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Carl Alwmark

Carl Alwmark


Carl Alwmark

Resolving the age of the Puchezh-Katunki impact structure (Russia) against alteration and inherited 40Ar* – No link with extinctions


  • Sanna Holm-Alwmark
  • Fred Jourdan
  • Ludovic Ferrière
  • Carl Alwmark
  • Christian Koeberl

Summary, in English

The possibility of a “death from above” cause for biotic crises and extinction events is intriguing, to say the least, but such claims must be supported by reliable and reproducible data, not only impact diagnostic criteria, but also accurate and precise radioisotopic ages of the impact structures/events. To date, only one example of such an impact-related global extinction event is confirmed, at the end of the Cretaceous period. Here we present and discuss results of newly obtained 40Ar/39Ar data from step heating analysis of impact melt rock samples from the 40 km-in-diameter Puchezh-Katunki impact structure, Russia, which allow us to precisely and accurately date its formation at 195.9 ± 1.0 Ma (2σ; P = 0.10). Based on these new data, we challenge the proposed temporal correlation with as many as five different extinction events (including the end-Triassic mass extinction) that were based on previous age estimations ranging from ∼164 to 203 Ma. Our new age for the formation of the Puchezh-Katunki impact structure allows us to exclude a relationship between this impact event and a known extinction event. We also show that careful sample preparation and methodology can overcome problems with inherited and trapped 40Ar, issues that are common when dating impact melt rocks. This is supported by 40Ar* diffusion and mixing numerical models showing that the most prominent negative effects in the case of the Puchezh-Katunki impact melt rock samples are caused by hydrothermal alteration and undegassed melt rock domains present in an otherwise homogenized melt rock. Numerical modeling also shows that the 40Ar* from high-Ca inherited crystals or clasts is decoupled from the melt rock during step heating experiments allowing to safely recover a plateau age. Finally, our results highlight the importance of improving the database of ages of impact structures and show that caution should be practiced when suggesting connections between specific impact events and extinction events, especially in the case of poorly dated impact structures.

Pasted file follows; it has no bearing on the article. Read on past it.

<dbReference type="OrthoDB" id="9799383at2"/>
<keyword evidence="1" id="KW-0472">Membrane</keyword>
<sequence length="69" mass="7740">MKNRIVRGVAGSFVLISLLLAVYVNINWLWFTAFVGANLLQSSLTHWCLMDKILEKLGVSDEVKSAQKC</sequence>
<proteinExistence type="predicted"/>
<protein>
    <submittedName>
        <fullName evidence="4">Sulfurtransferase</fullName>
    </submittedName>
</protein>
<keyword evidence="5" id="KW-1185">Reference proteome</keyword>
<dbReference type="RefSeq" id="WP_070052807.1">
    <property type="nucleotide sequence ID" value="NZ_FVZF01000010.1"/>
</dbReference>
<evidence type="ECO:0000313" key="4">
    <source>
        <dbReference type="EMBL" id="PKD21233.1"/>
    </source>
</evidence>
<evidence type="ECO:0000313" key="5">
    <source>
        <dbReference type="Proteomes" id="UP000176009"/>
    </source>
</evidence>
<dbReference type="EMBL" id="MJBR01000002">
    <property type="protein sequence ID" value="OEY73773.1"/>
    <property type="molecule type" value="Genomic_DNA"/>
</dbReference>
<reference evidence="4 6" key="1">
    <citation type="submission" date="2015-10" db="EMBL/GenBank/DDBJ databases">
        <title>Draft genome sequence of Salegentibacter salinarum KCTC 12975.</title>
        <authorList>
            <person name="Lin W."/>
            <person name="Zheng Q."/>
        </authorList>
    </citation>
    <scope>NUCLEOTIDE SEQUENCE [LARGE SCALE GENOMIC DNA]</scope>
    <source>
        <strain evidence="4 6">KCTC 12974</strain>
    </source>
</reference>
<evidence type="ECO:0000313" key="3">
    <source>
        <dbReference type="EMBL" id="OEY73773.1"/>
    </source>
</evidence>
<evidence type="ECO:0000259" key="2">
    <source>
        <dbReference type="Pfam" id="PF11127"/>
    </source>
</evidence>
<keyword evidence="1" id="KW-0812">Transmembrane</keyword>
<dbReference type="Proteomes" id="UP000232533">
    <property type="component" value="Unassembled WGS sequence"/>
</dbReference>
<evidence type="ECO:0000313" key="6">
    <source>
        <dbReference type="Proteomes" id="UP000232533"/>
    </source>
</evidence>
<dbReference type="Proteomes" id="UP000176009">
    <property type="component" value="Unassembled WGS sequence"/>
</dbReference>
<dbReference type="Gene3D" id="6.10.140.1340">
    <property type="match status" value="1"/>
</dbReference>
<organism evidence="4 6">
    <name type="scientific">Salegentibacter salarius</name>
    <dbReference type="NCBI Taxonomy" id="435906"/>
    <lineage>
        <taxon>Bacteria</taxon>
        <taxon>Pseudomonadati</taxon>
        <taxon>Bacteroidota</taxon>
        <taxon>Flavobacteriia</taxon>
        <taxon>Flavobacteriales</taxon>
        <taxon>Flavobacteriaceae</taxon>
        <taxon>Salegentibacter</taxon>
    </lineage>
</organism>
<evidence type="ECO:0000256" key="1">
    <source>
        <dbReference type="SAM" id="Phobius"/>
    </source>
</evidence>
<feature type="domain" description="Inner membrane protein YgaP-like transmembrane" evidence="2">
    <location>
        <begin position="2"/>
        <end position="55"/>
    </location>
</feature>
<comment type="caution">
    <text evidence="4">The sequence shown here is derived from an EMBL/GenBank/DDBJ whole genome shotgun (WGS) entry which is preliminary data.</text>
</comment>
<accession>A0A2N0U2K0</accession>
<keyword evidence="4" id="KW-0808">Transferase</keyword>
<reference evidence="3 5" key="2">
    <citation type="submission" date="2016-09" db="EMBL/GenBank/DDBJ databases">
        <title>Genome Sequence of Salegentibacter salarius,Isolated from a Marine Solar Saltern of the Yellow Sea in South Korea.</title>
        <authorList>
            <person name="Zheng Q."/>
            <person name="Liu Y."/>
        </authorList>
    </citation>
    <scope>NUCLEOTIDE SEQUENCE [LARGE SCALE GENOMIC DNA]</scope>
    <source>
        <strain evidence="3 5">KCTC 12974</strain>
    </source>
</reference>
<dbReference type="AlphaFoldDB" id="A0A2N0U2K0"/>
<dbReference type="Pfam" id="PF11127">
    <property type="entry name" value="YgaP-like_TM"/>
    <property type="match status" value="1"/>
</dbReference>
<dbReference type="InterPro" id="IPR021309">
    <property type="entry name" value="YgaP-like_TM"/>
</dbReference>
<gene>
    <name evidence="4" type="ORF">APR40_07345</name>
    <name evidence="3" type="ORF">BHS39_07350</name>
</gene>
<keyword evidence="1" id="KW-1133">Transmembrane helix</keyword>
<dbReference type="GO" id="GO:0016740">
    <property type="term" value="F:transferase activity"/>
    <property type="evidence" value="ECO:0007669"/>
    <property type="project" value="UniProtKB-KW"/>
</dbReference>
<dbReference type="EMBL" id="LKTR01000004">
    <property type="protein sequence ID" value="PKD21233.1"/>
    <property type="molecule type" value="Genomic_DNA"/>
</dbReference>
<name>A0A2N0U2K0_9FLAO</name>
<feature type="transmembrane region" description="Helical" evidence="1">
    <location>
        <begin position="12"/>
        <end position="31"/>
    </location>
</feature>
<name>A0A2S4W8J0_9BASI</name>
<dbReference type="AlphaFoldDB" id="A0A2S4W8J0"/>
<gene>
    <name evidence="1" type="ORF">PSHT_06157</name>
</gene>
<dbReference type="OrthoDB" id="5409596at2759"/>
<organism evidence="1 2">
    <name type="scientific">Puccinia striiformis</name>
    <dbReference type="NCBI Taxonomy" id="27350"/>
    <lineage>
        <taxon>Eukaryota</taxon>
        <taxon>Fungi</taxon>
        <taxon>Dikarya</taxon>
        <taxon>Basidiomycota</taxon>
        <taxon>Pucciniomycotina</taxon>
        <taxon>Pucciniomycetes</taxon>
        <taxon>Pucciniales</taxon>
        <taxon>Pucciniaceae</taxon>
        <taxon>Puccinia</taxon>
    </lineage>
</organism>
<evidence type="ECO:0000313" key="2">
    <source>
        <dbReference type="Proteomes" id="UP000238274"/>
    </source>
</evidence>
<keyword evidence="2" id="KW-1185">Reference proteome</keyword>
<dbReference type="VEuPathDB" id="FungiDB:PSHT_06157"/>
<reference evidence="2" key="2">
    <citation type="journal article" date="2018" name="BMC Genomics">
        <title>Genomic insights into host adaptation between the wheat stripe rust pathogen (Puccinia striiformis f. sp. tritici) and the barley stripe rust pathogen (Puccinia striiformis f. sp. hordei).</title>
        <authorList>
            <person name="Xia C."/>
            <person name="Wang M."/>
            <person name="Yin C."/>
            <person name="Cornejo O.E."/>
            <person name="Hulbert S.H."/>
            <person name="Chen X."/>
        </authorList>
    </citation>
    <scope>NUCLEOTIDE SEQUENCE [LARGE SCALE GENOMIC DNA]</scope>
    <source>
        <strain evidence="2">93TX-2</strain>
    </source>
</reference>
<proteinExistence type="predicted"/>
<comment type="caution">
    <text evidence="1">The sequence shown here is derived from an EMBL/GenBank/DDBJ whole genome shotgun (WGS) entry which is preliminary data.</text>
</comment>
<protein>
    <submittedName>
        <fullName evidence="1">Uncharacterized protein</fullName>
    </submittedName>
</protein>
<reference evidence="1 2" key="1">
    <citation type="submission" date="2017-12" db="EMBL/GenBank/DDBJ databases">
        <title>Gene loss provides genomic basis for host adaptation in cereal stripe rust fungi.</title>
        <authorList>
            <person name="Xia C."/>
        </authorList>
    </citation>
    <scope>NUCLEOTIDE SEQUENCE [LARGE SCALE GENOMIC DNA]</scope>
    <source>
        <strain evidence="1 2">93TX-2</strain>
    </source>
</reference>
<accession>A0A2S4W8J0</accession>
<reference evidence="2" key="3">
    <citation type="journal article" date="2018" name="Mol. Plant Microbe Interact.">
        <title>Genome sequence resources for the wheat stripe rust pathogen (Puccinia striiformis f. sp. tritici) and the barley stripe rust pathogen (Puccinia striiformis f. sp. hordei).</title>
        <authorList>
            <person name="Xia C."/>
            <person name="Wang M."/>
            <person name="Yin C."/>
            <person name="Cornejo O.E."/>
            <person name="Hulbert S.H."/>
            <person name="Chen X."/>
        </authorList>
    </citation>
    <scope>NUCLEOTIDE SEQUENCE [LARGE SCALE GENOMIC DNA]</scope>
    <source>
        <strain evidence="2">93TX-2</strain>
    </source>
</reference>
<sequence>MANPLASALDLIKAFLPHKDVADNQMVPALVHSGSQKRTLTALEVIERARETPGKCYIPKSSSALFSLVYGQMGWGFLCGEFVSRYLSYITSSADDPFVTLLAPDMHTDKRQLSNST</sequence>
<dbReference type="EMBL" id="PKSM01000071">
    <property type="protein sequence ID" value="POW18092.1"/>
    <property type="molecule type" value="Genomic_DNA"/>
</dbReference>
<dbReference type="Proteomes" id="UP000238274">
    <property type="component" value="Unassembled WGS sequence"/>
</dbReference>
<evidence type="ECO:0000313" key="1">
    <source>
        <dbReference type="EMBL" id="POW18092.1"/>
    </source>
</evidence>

• Berggrundsgeologi








Geochimica et Cosmochimica Acta




Artikel i tidskrift




  • Geology


  • 40Ar/39Ar dating
  • Extinction events
  • Impact crater
  • Inherited 40Ar*
  • Puchezh-Katunki




  • ISSN: 0016-7037